Homeowners in Canada Filing More Insurance Claims for Storm Damage, While Satisfaction with Insurance Providers Improves
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BCAA, The Personal and SSQ General Each Rank Highest In Home Insurance Satisfaction in Their Respective Region
TORONTO: 5 June 2014 — Despite a significant increase in weather-related insurance claims in Canada, customer satisfaction with their insurance provider—even among those who file a claim—is improving, according to the J.D. Power 2014 Canadian Home Insurance StudySM released today.
The annual study examines customer satisfaction with their homeowners insurer by examining five factors: interaction; price; policy offerings; billing and payment; and claims.
Year over year, the number of weather-related claims has increased by 32 percent; yet, overall customer satisfaction has improved nationally to 770 (on a 1,000-point scale) from 761 in 2013. Satisfaction improves by 17 points in the Atlantic/Ontario region to 771 and by 11 points in the Western region to 752, while satisfaction declines by 13 points in the Quebec region to 794.
“While it may seem contradictory that satisfaction increases when a homeowner files a claim, the claims process is when customers actually see the value of the premiums they have been paying,” said Jeremy Bowler, senior director of the insurance practice at J.D. Power. “Insurance is a product customers hope they never have to use, but when they do have to, that’s the opportunity for the insurance provider to make good on their promise.”
Two out of five (41%) of the home insurance claims were for weather-related damage. Among customers who filed a weather-related claim, satisfaction with the claims process averages 790, up from 764 in 2013 when 31 percent of claims were for storm damage. Claims satisfaction among customers whose homes suffered non-weather-related water damage—the second most common type of claim (21%)—averages 808.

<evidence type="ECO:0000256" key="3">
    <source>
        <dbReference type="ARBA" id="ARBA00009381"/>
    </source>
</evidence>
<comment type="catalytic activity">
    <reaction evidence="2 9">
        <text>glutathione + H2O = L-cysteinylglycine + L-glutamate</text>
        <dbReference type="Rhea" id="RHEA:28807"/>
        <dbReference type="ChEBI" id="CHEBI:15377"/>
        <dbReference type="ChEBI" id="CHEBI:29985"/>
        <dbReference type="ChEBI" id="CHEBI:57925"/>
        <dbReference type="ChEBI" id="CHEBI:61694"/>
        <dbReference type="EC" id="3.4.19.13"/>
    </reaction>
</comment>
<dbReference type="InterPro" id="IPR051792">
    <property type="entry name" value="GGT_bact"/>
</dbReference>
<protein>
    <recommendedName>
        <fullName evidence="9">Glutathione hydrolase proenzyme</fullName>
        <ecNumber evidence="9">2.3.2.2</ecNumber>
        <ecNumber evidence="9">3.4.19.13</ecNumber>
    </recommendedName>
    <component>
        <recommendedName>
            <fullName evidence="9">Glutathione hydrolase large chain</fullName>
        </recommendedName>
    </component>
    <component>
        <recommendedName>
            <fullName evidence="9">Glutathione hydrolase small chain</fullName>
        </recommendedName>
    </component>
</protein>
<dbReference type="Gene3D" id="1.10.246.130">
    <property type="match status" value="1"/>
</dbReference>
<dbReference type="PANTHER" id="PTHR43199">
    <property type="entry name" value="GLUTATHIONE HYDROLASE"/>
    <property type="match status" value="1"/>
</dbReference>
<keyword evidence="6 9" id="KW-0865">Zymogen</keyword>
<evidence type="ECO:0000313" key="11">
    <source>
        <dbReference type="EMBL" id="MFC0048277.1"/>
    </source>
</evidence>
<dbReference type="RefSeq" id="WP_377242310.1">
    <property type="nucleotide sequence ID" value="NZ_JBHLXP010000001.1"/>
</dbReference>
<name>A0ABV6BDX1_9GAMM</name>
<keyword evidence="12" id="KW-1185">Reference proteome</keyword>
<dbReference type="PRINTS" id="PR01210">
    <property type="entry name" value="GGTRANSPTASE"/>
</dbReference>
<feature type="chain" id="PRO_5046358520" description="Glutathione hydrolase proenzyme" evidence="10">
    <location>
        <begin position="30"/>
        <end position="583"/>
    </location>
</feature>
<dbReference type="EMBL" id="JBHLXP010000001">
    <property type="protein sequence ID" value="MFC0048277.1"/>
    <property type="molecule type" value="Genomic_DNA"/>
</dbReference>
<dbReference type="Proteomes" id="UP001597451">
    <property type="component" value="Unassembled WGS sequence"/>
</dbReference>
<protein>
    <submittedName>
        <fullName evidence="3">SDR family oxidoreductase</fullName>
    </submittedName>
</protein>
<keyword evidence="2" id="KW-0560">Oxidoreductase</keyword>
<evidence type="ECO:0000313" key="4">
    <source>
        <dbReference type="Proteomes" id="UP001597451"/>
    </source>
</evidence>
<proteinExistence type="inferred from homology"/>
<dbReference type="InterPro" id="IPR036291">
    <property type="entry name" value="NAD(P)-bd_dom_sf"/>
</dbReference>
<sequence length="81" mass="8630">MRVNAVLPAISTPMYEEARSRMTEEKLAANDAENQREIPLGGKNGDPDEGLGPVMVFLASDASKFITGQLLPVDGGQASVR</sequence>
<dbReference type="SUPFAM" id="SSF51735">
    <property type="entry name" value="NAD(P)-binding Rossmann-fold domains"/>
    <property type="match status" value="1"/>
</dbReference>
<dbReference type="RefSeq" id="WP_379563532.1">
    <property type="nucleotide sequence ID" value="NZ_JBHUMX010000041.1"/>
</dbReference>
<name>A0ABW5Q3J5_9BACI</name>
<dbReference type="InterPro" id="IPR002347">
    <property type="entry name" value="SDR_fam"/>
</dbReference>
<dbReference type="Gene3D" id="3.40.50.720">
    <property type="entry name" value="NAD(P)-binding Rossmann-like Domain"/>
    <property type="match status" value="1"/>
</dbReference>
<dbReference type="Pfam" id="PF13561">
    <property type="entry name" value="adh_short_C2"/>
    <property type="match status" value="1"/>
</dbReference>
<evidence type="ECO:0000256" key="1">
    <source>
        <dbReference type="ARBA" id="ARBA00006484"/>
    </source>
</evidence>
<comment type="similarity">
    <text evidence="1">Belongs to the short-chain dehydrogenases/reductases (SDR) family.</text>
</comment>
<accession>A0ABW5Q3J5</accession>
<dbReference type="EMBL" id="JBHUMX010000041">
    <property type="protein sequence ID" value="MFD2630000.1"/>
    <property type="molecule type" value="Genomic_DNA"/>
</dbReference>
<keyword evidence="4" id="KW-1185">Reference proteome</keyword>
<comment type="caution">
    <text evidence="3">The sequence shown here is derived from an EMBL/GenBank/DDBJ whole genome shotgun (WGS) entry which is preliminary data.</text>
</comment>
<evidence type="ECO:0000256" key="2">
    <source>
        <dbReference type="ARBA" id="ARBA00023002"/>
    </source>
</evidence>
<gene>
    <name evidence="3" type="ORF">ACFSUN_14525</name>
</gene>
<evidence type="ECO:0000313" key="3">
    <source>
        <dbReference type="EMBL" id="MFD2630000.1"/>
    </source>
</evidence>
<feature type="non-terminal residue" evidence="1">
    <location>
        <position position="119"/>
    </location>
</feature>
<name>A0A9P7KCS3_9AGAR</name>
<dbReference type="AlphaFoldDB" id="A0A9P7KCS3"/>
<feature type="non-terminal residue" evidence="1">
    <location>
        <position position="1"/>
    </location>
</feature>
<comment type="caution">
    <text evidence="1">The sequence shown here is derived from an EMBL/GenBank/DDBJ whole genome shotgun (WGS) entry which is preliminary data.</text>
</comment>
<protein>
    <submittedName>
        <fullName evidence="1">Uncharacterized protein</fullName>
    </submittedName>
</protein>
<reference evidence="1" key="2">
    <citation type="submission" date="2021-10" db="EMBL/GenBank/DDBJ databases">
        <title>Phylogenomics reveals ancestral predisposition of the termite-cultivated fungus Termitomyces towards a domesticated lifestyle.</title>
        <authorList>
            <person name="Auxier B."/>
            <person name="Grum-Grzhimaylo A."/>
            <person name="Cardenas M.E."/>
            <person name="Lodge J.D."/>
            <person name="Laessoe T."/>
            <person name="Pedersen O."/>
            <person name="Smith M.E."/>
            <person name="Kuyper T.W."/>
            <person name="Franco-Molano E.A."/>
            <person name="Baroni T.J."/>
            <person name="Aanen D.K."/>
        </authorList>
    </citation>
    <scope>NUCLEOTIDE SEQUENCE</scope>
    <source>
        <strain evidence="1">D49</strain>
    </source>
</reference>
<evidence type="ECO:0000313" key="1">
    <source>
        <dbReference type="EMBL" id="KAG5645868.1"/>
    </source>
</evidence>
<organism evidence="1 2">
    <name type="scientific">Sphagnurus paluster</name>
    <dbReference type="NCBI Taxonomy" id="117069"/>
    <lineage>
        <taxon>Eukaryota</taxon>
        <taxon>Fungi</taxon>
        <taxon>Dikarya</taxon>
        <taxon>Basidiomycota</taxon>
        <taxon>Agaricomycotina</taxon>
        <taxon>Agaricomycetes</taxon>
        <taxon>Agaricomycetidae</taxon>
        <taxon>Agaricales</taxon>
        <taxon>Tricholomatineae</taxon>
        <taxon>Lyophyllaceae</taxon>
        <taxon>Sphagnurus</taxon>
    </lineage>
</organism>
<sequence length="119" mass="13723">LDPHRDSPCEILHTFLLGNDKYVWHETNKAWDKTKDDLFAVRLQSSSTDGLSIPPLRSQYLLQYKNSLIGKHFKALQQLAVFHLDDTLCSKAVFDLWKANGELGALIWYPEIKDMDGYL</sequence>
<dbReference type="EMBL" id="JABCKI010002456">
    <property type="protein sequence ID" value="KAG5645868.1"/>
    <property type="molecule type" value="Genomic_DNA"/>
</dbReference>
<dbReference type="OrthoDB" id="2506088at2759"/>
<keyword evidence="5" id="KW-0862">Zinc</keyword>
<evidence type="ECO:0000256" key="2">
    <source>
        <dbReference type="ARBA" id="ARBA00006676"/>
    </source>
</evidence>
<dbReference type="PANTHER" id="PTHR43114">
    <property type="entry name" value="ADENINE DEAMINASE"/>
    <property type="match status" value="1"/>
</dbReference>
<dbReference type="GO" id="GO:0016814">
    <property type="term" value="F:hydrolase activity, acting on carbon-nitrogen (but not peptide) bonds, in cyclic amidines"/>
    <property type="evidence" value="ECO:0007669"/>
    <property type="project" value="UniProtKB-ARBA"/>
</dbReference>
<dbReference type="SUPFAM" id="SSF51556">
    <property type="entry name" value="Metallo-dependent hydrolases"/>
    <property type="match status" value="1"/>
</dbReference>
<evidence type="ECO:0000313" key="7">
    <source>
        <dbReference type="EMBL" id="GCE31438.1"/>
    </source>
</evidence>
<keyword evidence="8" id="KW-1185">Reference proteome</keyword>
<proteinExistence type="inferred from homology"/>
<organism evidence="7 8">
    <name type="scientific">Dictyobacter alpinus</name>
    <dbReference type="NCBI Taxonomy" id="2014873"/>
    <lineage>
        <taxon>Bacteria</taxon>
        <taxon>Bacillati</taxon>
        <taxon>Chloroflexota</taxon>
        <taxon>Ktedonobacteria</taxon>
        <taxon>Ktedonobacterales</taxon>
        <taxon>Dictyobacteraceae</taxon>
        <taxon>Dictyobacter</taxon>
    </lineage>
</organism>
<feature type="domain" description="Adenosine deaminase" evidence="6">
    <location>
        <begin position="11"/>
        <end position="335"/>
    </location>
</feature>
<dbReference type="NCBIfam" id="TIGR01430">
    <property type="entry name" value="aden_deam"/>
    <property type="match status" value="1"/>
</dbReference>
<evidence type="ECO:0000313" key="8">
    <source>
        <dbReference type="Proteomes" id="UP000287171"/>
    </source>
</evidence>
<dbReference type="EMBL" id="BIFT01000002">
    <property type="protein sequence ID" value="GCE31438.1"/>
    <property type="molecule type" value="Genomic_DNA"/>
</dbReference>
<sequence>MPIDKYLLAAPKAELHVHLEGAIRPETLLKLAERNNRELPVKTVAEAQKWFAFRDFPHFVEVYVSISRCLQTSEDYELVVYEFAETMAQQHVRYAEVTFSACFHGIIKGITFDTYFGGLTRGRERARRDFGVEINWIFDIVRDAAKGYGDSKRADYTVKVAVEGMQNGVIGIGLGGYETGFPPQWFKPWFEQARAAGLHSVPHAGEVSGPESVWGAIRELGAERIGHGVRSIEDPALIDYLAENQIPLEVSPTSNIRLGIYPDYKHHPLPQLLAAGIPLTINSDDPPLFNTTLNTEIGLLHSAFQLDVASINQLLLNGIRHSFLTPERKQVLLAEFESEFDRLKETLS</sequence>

While the national average claims satisfaction score is trending upward, regional patterns vary. The Western region has the largest portion of weather-related claims (45%) and, despite a 35-point improvement from 2013, the lowest claims satisfaction at 773. The Atlantic/Ontario region has the greatest increase in weather-related damage—up 35 percent from 2013—while the average claims satisfaction score in the region has improved by 65 points to 817. Non-weather-related water damage is nearly as common as weather-related damage in the Quebec region (26% vs. 32%, respectively), where overall claims satisfaction scores average 787, down by 4 points from 2013.
A larger proportion of customers in 2014 indicate their insurer fully covered everything they thought should be covered, compared with 2013 (87% vs. 82%, respectively), which significantly increases claims satisfaction by more than 200 points on a national level.
The Personal (807) ranks highest in the Atlantic/Ontario region. Allstate, Co-operators and State Farm rank second in a three-way tie at 791.
SSQ General (805) ranks highest in the Quebec region, closely followed by La Capitale (804) and The Personal (803).
BCAA ranks highest in the Western region for a third consecutive year, with a score of 819. Following BCAA in the rankings are Portage Mutual Insurance (774) and Wawanesa (770).
Contributing to the year-over-year improvement in overall satisfaction on a national level is a 10-point increase in the price index, the third most important driver of customer satisfaction. Despite the improvement, price continues to be the lowest-scoring factor in the customer experience, due in part to sustained premium increases in the industry, with 45 percent of customers indicating they have received a premium increase in 2014.
Among customers who receive a premium increase, overall satisfaction is significantly higher when they receive an explanation of the increase than when they do not receive an explanation (751 vs. 703, respectively).
When presented with a list of perils included under their homeowners policy, 24 percent of customers indicate they don’t know which perils are included under their policy. Additionally, 21 percent of customers believe their home is covered for overland flooding—a peril that is not covered under a homeowners policy in Canada.
The 2014 Canadian Home Insurance Study is based on responses from 7,092 home insurance customers. The survey data was collected from March 2014 through April 2014.
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